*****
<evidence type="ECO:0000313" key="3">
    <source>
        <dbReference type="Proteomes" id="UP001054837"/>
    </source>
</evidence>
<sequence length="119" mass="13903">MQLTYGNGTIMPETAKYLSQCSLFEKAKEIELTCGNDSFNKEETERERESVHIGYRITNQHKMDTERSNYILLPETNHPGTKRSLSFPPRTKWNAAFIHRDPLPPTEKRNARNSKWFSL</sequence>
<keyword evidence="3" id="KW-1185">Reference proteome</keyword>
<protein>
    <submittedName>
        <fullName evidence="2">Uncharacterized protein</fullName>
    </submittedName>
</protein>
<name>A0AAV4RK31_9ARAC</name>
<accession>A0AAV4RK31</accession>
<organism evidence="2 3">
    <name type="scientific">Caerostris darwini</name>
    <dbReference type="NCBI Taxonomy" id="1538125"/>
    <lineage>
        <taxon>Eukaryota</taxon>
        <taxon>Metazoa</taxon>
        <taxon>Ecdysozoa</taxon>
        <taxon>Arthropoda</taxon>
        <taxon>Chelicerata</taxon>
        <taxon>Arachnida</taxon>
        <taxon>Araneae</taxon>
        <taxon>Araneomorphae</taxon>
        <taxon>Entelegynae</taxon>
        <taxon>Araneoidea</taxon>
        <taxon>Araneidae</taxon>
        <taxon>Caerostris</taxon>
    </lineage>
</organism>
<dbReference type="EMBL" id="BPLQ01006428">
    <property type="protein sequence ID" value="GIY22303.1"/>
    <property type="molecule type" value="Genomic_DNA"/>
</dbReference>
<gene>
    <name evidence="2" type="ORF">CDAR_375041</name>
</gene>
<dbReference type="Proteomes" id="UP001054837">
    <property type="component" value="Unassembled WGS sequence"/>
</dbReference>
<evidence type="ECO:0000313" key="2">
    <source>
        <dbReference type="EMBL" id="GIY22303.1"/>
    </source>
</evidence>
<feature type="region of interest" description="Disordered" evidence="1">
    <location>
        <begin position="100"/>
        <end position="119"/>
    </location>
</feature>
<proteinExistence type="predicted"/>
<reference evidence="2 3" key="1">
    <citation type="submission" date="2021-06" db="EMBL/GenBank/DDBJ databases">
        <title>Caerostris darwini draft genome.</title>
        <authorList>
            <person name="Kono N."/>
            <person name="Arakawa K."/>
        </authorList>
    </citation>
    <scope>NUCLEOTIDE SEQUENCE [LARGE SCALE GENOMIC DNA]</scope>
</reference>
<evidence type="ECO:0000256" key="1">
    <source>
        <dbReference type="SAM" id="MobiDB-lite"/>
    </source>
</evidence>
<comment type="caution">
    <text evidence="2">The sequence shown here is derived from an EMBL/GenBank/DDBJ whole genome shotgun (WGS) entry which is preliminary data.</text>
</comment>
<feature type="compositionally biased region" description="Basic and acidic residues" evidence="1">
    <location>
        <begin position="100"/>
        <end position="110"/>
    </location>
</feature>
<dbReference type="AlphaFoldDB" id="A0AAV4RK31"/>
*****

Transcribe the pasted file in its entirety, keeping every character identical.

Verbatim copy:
<evidence type="ECO:0000313" key="3">
    <source>
        <dbReference type="Proteomes" id="UP001054837"/>
    </source>
</evidence>
<sequence length="119" mass="13903">MQLTYGNGTIMPETAKYLSQCSLFEKAKEIELTCGNDSFNKEETERERESVHIGYRITNQHKMDTERSNYILLPETNHPGTKRSLSFPPRTKWNAAFIHRDPLPPTEKRNARNSKWFSL</sequence>
<keyword evidence="3" id="KW-1185">Reference proteome</keyword>
<protein>
    <submittedName>
        <fullName evidence="2">Uncharacterized protein</fullName>
    </submittedName>
</protein>
<name>A0AAV4RK31_9ARAC</name>
<accession>A0AAV4RK31</accession>
<organism evidence="2 3">
    <name type="scientific">Caerostris darwini</name>
    <dbReference type="NCBI Taxonomy" id="1538125"/>
    <lineage>
        <taxon>Eukaryota</taxon>
        <taxon>Metazoa</taxon>
        <taxon>Ecdysozoa</taxon>
        <taxon>Arthropoda</taxon>
        <taxon>Chelicerata</taxon>
        <taxon>Arachnida</taxon>
        <taxon>Araneae</taxon>
        <taxon>Araneomorphae</taxon>
        <taxon>Entelegynae</taxon>
        <taxon>Araneoidea</taxon>
        <taxon>Araneidae</taxon>
        <taxon>Caerostris</taxon>
    </lineage>
</organism>
<dbReference type="EMBL" id="BPLQ01006428">
    <property type="protein sequence ID" value="GIY22303.1"/>
    <property type="molecule type" value="Genomic_DNA"/>
</dbReference>
<gene>
    <name evidence="2" type="ORF">CDAR_375041</name>
</gene>
<dbReference type="Proteomes" id="UP001054837">
    <property type="component" value="Unassembled WGS sequence"/>
</dbReference>
<evidence type="ECO:0000313" key="2">
    <source>
        <dbReference type="EMBL" id="GIY22303.1"/>
    </source>
</evidence>
<feature type="region of interest" description="Disordered" evidence="1">
    <location>
        <begin position="100"/>
        <end position="119"/>
    </location>
</feature>
<proteinExistence type="predicted"/>
<reference evidence="2 3" key="1">
    <citation type="submission" date="2021-06" db="EMBL/GenBank/DDBJ databases">
        <title>Caerostris darwini draft genome.</title>
        <authorList>
            <person name="Kono N."/>
            <person name="Arakawa K."/>
        </authorList>
    </citation>
    <scope>NUCLEOTIDE SEQUENCE [LARGE SCALE GENOMIC DNA]</scope>
</reference>
<evidence type="ECO:0000256" key="1">
    <source>
        <dbReference type="SAM" id="MobiDB-lite"/>
    </source>
</evidence>
<comment type="caution">
    <text evidence="2">The sequence shown here is derived from an EMBL/GenBank/DDBJ whole genome shotgun (WGS) entry which is preliminary data.</text>
</comment>
<feature type="compositionally biased region" description="Basic and acidic residues" evidence="1">
    <location>
        <begin position="100"/>
        <end position="110"/>
    </location>
</feature>
<dbReference type="AlphaFoldDB" id="A0AAV4RK31"/>